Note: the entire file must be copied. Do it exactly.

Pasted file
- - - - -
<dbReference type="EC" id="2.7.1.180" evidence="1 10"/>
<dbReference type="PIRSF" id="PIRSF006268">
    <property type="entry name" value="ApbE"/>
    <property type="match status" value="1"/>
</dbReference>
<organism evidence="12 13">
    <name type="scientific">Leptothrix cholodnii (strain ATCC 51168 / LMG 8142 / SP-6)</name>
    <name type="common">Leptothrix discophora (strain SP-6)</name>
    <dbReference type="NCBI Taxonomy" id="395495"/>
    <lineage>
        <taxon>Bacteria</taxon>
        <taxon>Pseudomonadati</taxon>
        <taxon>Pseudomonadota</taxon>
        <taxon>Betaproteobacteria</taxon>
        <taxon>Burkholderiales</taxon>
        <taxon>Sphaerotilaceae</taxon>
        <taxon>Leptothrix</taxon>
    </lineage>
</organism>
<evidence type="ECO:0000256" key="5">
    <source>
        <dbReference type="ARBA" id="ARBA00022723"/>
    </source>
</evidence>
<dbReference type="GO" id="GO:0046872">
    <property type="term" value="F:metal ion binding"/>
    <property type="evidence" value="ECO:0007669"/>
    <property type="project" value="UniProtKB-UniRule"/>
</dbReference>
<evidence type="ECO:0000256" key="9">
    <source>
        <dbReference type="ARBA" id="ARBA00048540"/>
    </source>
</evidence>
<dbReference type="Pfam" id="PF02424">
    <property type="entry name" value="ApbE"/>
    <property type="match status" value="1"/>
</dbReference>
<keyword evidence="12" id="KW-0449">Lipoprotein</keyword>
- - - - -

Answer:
<dbReference type="EC" id="2.7.1.180" evidence="1 10"/>
<dbReference type="PIRSF" id="PIRSF006268">
    <property type="entry name" value="ApbE"/>
    <property type="match status" value="1"/>
</dbReference>
<organism evidence="12 13">
    <name type="scientific">Leptothrix cholodnii (strain ATCC 51168 / LMG 8142 / SP-6)</name>
    <name type="common">Leptothrix discophora (strain SP-6)</name>
    <dbReference type="NCBI Taxonomy" id="395495"/>
    <lineage>
        <taxon>Bacteria</taxon>
        <taxon>Pseudomonadati</taxon>
        <taxon>Pseudomonadota</taxon>
        <taxon>Betaproteobacteria</taxon>
        <taxon>Burkholderiales</taxon>
        <taxon>Sphaerotilaceae</taxon>
        <taxon>Leptothrix</taxon>
    </lineage>
</organism>
<evidence type="ECO:0000256" key="5">
    <source>
        <dbReference type="ARBA" id="ARBA00022723"/>
    </source>
</evidence>
<dbReference type="GO" id="GO:0046872">
    <property type="term" value="F:metal ion binding"/>
    <property type="evidence" value="ECO:0007669"/>
    <property type="project" value="UniProtKB-UniRule"/>
</dbReference>
<evidence type="ECO:0000256" key="9">
    <source>
        <dbReference type="ARBA" id="ARBA00048540"/>
    </source>
</evidence>
<dbReference type="Pfam" id="PF02424">
    <property type="entry name" value="ApbE"/>
    <property type="match status" value="1"/>
</dbReference>
<keyword evidence="12" id="KW-0449">Lipoprotein</keyword>